To celebrate my triumphant return to nonfamous, I want to talk about something VERY important… LOLcats. More specifically, LOLcats and the future of the English language.

If you’re not familiar with this particular species of animal, please to enjoy:

These images courtesy of this, a site with the hyper-accurate tagline “Dear Productivity, it was nice knowing you.” But the reigning champion of the LOLcats phenomenon is I can has cheezburger?, a site that you should never visit unless you want to become that guy who just has to show co-workers funny pictures of cats. Reader, I became him. Which is especially sad when you consider that I don’t even like cats!

But as usual, I have an overintellectualized rationalization that allows me to partake of an otherwise guilty pop-culture pleasure. I put my Amateur Linguistics Society hat firmly on my pointy head every time I wade into the syntactically strange habitat of the LOLcat. These are not normal cat photos, you see… LOLcats are cat photos captioned in a strange hybrid of Internet jargon, text messagisms and assorted geek memes. What’s really interesting to me (and apparently Anil and some linguist guy I’d never heard of) is the fact that that LOLcat syntax and usage, however hilariously fractured from the mother tongue, have rapidly acquired a fairly durable structure—deserving, perhaps, to be understood as a pidgin. It simply doesn’t take long (500 LOLcats, say) to recognize a “correct” caption from a wrong one. And almost invariably, the funniest captions are those that best comport with canonical (catonical?) usage. (Here’s a primer, if you’re interested.)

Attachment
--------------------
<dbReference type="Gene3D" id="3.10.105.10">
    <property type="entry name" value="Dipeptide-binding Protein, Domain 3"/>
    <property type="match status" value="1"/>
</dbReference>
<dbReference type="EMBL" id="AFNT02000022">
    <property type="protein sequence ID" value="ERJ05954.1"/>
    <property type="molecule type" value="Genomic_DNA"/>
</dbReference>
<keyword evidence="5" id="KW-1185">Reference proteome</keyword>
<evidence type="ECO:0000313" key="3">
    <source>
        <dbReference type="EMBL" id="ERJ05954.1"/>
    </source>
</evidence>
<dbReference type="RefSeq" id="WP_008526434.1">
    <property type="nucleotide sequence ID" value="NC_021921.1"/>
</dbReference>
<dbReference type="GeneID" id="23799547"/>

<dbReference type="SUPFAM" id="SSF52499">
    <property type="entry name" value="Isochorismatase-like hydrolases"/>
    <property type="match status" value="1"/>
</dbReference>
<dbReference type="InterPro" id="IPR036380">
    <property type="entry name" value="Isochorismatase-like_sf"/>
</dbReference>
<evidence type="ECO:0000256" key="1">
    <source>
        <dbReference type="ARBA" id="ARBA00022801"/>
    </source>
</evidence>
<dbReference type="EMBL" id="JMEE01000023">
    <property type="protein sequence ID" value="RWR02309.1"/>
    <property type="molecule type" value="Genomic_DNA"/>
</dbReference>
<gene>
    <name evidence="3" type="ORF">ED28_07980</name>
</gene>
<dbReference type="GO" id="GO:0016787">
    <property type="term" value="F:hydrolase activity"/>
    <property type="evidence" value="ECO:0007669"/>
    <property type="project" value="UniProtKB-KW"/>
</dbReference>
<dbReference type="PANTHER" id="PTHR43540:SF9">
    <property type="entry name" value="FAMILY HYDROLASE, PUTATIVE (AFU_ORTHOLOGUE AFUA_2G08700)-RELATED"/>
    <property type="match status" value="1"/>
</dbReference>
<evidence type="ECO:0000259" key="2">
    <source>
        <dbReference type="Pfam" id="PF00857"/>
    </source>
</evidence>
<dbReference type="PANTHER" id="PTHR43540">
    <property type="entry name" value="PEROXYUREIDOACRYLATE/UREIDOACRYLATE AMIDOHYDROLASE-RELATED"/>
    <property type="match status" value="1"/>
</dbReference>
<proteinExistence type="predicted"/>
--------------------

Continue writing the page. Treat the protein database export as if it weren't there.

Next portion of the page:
What’s interesting to me is that the LOLcat penomenon takes something with fairly universal appear (pictures of cats) and creates a shared inside joke. Anything you have to explain isn’t funny, but when I showed my boss the insanely cute photo above, I had to explain the whole “im in ur ___ ____ing ur ____z” thing to her. Granted, some LOLcats captions are pretty accessible, but the whole movement is more or less as cliquish as highschool—LOLcats fans are the unlikely cool kids with their special words and inscrutable hierarchies of hilarity.

Which brings me to my final point. What is a grammar-geek with a degree in English to think of this? Isn’t it another sign of linguistic apocalypse? Maybe so, if you as the Ireland’s State Examination Commission, which just released a report which apparently tries to answer the question “Y cant teh jonny rite?”:

“The emergence of the mobile phone and the rise of text messaging as a popular means of communication would appear to have impacted on standards of writing as evidenced in the responses of candidates,” the report said, according to Wednesday’s Irish Times. “Text messaging, with its use of phonetic spelling and little or no punctuation, seems to pose a threat to traditional conventions in writing.”